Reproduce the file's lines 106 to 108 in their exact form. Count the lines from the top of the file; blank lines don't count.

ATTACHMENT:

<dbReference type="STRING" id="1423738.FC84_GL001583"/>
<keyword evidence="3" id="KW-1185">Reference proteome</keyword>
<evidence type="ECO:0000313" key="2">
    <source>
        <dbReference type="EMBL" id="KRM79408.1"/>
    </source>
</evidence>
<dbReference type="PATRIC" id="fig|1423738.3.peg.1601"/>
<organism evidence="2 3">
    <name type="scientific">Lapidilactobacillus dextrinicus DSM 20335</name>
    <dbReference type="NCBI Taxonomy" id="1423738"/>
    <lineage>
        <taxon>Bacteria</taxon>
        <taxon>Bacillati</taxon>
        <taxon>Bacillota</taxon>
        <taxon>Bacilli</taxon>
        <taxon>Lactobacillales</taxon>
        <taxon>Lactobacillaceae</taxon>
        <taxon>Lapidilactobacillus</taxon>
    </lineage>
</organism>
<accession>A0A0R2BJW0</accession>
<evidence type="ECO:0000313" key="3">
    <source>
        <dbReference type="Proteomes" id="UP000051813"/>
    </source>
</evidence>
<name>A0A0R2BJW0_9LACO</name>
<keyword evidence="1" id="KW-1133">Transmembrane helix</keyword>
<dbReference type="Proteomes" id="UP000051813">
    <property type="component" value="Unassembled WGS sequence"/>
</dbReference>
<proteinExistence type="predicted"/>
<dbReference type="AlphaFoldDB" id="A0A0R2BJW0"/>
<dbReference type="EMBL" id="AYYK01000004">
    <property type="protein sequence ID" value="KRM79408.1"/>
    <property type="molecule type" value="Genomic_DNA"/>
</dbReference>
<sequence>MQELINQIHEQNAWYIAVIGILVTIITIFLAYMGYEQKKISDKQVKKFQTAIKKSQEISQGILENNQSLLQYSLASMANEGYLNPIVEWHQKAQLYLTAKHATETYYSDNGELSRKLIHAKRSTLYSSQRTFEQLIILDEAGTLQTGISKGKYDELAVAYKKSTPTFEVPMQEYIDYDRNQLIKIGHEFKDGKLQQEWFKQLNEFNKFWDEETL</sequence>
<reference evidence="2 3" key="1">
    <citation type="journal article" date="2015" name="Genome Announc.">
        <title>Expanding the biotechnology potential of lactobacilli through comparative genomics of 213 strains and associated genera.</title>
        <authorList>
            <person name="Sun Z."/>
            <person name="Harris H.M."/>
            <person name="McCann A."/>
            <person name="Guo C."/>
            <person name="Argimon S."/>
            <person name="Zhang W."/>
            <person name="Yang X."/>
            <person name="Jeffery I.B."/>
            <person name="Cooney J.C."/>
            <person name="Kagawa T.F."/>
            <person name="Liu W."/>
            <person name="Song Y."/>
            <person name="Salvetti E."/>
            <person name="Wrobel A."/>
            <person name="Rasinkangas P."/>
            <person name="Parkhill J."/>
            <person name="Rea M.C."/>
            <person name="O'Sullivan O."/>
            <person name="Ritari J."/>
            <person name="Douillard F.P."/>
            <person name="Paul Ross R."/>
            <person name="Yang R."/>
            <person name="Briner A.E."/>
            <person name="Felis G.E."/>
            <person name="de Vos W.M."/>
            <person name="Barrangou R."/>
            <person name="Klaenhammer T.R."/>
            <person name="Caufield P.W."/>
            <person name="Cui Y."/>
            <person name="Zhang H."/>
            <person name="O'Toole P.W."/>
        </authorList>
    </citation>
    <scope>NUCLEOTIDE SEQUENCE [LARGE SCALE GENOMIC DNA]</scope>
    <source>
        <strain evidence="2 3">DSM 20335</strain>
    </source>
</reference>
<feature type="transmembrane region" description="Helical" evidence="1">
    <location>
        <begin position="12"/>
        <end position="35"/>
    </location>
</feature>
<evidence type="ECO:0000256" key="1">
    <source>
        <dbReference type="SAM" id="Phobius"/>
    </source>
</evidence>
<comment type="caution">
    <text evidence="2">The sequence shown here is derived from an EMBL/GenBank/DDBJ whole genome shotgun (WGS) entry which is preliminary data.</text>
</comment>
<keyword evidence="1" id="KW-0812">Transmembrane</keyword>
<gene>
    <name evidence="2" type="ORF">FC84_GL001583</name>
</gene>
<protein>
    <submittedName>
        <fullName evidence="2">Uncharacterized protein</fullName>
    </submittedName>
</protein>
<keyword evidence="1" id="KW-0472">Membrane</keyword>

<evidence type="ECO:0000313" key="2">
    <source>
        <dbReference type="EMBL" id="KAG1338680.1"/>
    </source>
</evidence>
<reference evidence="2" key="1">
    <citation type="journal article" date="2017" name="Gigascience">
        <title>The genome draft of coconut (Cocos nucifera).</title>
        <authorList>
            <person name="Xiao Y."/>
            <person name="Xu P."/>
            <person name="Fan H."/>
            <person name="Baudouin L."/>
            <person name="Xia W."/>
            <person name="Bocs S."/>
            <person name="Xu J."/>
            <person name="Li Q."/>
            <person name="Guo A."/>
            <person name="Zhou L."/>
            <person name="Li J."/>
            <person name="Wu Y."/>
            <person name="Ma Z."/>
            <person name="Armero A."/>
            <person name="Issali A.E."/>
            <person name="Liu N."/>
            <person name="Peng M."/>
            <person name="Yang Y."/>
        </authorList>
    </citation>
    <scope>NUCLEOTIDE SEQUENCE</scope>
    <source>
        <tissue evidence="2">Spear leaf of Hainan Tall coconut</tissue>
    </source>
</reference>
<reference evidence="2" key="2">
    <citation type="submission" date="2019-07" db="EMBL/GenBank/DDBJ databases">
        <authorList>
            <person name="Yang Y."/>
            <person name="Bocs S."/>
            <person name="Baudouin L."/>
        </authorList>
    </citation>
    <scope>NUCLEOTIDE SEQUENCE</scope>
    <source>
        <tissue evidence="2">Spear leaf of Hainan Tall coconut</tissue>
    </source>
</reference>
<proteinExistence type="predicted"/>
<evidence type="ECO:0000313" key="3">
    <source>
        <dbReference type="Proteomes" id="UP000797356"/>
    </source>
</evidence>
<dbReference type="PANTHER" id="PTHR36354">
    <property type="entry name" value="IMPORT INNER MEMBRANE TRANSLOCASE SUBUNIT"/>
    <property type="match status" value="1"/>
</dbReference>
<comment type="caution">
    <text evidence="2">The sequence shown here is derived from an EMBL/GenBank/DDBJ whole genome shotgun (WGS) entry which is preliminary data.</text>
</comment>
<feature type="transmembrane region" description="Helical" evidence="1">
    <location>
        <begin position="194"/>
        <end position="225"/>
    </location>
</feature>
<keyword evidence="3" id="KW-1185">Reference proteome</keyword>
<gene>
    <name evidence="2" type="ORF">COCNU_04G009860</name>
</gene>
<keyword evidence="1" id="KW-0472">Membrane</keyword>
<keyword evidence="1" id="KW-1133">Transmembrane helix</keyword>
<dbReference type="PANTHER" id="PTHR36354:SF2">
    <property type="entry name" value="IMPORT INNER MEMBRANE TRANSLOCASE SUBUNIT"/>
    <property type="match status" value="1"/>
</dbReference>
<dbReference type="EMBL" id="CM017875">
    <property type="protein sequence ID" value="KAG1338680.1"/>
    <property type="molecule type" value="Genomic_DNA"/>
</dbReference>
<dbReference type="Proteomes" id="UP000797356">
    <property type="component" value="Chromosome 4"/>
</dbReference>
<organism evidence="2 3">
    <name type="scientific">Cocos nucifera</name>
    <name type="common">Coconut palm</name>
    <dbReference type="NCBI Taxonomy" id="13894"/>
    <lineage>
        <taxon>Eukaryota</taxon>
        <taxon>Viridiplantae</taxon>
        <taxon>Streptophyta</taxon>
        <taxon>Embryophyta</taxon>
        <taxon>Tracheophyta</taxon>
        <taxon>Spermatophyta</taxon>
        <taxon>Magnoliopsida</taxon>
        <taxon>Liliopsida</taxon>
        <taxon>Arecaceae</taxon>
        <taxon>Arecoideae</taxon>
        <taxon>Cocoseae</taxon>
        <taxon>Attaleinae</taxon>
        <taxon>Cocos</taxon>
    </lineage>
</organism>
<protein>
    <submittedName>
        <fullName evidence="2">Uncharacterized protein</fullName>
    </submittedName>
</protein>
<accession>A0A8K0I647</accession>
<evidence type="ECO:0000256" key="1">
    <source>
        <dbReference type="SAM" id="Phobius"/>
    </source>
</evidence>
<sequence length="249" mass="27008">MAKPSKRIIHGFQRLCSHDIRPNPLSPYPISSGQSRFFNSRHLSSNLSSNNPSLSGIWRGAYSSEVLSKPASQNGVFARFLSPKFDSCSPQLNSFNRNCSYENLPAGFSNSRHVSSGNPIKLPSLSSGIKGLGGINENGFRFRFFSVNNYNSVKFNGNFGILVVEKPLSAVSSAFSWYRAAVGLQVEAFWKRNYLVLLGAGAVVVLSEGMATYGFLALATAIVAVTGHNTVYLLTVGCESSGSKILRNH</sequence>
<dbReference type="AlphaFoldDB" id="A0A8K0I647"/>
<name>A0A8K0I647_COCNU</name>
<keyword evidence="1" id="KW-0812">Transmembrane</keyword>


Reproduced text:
<evidence type="ECO:0000313" key="2">
    <source>
        <dbReference type="EMBL" id="KAG1338680.1"/>